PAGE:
Photo gallery of tour of Ireland: Click here
A traveler to any country always faces the same dilemma: what to see and do in a limited amount of time. So, for my first trip to Ireland, was it going to be Dublin or the Ring of Kerry? And how does one choose between the Cliffs of Moher and the Giant’s Causeway?
In a land with such enticing options, selecting only a few sites was going to be tough. So when my Irish boyfriend, Declan, proposed a two-week vacation to his home country and suggested I pick out the places I most wanted to see, I told him I had to see them all.
I’ll admit I’m one of those enthusiastic (some say annoying) people who travel, guidebook in hand, trying to check off every tourist site on the list, do or die. And by doing a whirlwind loop around the country (with a quick excursion to Northern Ireland) we were able to take in just about every site on my list and make time to visit my boyfriend’s family and friends on the way.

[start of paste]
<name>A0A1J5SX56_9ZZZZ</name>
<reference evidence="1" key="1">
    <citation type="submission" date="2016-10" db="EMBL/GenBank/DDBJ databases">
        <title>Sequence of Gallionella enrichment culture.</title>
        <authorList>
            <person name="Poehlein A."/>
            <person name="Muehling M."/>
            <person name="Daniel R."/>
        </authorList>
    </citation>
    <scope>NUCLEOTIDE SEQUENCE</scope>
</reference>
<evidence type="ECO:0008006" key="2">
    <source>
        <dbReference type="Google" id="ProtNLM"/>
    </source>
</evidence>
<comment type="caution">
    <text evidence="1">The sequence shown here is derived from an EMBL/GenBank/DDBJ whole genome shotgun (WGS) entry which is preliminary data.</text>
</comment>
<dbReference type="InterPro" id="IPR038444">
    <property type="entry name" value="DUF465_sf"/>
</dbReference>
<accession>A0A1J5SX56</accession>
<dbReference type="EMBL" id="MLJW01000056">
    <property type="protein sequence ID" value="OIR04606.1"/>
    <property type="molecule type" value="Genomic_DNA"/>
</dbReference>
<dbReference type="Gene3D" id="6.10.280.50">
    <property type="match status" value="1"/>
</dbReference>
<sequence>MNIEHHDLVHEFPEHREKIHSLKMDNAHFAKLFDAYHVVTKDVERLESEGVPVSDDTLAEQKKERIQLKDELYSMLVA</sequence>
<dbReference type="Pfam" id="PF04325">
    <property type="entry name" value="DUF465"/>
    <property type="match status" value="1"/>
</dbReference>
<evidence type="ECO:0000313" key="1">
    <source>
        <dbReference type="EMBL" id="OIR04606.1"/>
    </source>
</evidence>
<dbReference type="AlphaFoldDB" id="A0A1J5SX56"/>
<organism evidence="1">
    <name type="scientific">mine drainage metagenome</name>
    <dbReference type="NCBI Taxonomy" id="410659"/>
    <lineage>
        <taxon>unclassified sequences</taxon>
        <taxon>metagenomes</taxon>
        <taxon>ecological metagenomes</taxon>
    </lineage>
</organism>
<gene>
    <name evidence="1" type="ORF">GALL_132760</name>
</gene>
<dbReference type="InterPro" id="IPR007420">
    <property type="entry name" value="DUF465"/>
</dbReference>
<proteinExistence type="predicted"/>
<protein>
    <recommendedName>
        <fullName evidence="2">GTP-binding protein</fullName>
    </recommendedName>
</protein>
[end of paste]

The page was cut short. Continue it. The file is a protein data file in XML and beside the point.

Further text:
As I discovered, Ireland is too beautiful to miss any of it. So how do you cram nearly every tourist site in a country in two weeks? Plan your itinerary ahead and don’t sleep until you make it back home.
Reports of rain in Ireland several weeks prior to our visit were worrisome, but when we landed at Cork Airport , the morning sun was out and the day was clear. We had a lot to squeeze in over the two weeks, including our first stop, a friend’s wedding in the picturesque and historic maritime town of Kinsale in West Cork.
The morning after the marathon festivities, we slept past both breakfast and our check out time. We were unceremoniously kicked out of our B&B, and fortuitously stumbled upon Café Blue. Adjacent to the Blue Haven Hotel on Pearse Street, this comfortable and elegant café serves a wickedly delicious French toast.